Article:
Time Bomb - the fifth estate
It was touted as a miracle pill: a narcotic pain reliever that could change the lives of people suffering from chronic pain, but with little - so its maker claimed, and thousands of doctors believed - risk of addiction.
Since OxyContin was introduced in 1996, Canada has recorded the second-highest number of prescription opioid painkiller addictions - and the world's second-highest death rate from overdoses.
"It's helping your pain, but then you get immune to it, so then you go to the family doctor and he says 'Well, you're gonna need more,'" a woman who became addicted to OxyContin tells the fifth estate's Linden MacIntyre:
"So he puts you on the 40 milligram (dose) and you're on that for a month, and then you get used to that dose and he puts you on the 80s."
But how did a little pill that only appeared in 1996 become so big, so fast?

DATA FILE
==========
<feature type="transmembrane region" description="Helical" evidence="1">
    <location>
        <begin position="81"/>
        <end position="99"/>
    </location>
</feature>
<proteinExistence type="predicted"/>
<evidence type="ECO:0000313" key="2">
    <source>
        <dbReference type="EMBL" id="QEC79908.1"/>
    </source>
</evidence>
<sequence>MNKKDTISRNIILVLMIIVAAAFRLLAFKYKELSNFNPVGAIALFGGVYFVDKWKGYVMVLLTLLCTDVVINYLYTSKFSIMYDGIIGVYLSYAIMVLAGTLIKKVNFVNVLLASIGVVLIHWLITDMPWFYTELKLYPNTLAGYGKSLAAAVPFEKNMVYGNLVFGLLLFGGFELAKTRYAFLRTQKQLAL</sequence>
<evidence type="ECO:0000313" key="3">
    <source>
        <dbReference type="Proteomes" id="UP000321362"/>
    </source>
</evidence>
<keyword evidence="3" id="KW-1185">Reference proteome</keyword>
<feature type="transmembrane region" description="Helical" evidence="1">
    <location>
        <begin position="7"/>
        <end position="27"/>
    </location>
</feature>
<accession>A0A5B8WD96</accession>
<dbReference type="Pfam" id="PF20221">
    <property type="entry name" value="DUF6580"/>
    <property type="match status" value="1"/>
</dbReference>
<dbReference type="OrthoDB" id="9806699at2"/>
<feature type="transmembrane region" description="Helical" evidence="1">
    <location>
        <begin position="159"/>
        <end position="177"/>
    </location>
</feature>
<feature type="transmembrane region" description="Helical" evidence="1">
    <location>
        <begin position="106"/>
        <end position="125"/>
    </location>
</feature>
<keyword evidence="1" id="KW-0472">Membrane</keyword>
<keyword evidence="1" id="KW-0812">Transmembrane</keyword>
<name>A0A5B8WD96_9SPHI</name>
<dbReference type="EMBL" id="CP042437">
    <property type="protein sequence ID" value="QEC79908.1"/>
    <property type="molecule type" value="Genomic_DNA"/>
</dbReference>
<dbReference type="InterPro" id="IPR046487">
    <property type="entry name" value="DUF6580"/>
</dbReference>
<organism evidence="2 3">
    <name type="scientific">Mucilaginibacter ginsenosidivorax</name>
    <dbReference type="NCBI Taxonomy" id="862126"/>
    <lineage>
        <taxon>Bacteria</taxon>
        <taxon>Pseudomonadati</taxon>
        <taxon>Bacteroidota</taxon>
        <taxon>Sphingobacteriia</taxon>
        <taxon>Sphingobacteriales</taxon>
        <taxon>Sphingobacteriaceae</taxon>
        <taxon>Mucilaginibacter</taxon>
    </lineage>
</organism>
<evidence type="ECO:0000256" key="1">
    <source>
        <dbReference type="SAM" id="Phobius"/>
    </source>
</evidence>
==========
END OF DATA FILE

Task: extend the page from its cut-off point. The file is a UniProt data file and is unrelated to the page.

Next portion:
In 1998, Canadian sales were just a few million dollars. Twelve years later they had soared to $243 million. In the U.S., sales were $3.5 billion in 2010.
Though there were differences in corporate style and legal structure between Purdue in the U.S and in Canada, a similar marketing approach proved wildly successful. the fifth estate examines why medical schools, GPs and specialists in pain clinics readily embraced the drug at first, and why some have now changed their minds.
OxyContin has recently been dropped from provincial health plans in Ontario, Saskatchewan and Atlantic Canada.
The manufacturer has now stopped making it altogether, replacing it with a new formulation known as OxyNeo.
But is it too little, too late? Did the drug's maker low-ball the risks? Did they know their time-release miracle pill was really a time bomb of addiction, waiting to go off?